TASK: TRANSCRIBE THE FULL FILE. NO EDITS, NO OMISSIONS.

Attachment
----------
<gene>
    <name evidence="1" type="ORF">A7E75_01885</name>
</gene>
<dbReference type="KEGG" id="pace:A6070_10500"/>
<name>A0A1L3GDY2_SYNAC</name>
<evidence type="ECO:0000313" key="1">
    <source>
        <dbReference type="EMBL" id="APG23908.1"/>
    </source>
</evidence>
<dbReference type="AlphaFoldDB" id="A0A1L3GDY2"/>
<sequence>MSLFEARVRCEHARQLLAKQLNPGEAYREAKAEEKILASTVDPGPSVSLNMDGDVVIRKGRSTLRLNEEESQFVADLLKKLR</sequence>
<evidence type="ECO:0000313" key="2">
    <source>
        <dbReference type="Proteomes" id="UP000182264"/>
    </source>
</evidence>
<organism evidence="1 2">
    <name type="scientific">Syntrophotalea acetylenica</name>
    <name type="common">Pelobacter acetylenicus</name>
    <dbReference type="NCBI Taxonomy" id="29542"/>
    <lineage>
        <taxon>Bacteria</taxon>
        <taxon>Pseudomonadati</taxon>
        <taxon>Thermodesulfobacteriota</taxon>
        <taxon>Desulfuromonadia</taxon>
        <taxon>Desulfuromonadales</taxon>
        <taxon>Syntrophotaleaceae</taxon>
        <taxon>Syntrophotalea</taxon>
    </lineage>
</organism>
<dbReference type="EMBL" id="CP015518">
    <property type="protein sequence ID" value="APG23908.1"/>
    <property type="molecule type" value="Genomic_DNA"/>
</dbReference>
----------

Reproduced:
<gene>
    <name evidence="1" type="ORF">A7E75_01885</name>
</gene>
<dbReference type="KEGG" id="pace:A6070_10500"/>
<name>A0A1L3GDY2_SYNAC</name>
<evidence type="ECO:0000313" key="1">
    <source>
        <dbReference type="EMBL" id="APG23908.1"/>
    </source>
</evidence>
<dbReference type="AlphaFoldDB" id="A0A1L3GDY2"/>
<sequence>MSLFEARVRCEHARQLLAKQLNPGEAYREAKAEEKILASTVDPGPSVSLNMDGDVVIRKGRSTLRLNEEESQFVADLLKKLR</sequence>
<evidence type="ECO:0000313" key="2">
    <source>
        <dbReference type="Proteomes" id="UP000182264"/>
    </source>
</evidence>
<organism evidence="1 2">
    <name type="scientific">Syntrophotalea acetylenica</name>
    <name type="common">Pelobacter acetylenicus</name>
    <dbReference type="NCBI Taxonomy" id="29542"/>
    <lineage>
        <taxon>Bacteria</taxon>
        <taxon>Pseudomonadati</taxon>
        <taxon>Thermodesulfobacteriota</taxon>
        <taxon>Desulfuromonadia</taxon>
        <taxon>Desulfuromonadales</taxon>
        <taxon>Syntrophotaleaceae</taxon>
        <taxon>Syntrophotalea</taxon>
    </lineage>
</organism>
<dbReference type="EMBL" id="CP015518">
    <property type="protein sequence ID" value="APG23908.1"/>
    <property type="molecule type" value="Genomic_DNA"/>
</dbReference>